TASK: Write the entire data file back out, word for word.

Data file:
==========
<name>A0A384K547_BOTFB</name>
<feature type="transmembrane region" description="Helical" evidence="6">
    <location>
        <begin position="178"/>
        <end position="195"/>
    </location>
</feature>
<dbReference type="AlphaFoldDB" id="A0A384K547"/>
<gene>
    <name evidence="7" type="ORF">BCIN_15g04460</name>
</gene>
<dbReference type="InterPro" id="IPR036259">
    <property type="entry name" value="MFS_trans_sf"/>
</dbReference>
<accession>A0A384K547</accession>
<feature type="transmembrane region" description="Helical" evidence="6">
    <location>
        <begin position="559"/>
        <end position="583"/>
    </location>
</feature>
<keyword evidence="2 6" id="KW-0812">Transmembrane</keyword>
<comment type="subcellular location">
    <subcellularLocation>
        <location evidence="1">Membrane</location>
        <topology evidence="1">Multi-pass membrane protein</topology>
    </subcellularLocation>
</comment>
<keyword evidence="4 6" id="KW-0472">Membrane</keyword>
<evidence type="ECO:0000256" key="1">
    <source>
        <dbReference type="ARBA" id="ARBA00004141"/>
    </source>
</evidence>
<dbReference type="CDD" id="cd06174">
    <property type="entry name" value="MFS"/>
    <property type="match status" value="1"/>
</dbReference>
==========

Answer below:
<name>A0A384K547_BOTFB</name>
<feature type="transmembrane region" description="Helical" evidence="6">
    <location>
        <begin position="178"/>
        <end position="195"/>
    </location>
</feature>
<dbReference type="AlphaFoldDB" id="A0A384K547"/>
<gene>
    <name evidence="7" type="ORF">BCIN_15g04460</name>
</gene>
<dbReference type="InterPro" id="IPR036259">
    <property type="entry name" value="MFS_trans_sf"/>
</dbReference>
<accession>A0A384K547</accession>
<feature type="transmembrane region" description="Helical" evidence="6">
    <location>
        <begin position="559"/>
        <end position="583"/>
    </location>
</feature>
<keyword evidence="2 6" id="KW-0812">Transmembrane</keyword>
<comment type="subcellular location">
    <subcellularLocation>
        <location evidence="1">Membrane</location>
        <topology evidence="1">Multi-pass membrane protein</topology>
    </subcellularLocation>
</comment>
<keyword evidence="4 6" id="KW-0472">Membrane</keyword>
<evidence type="ECO:0000256" key="1">
    <source>
        <dbReference type="ARBA" id="ARBA00004141"/>
    </source>
</evidence>
<dbReference type="CDD" id="cd06174">
    <property type="entry name" value="MFS"/>
    <property type="match status" value="1"/>
</dbReference>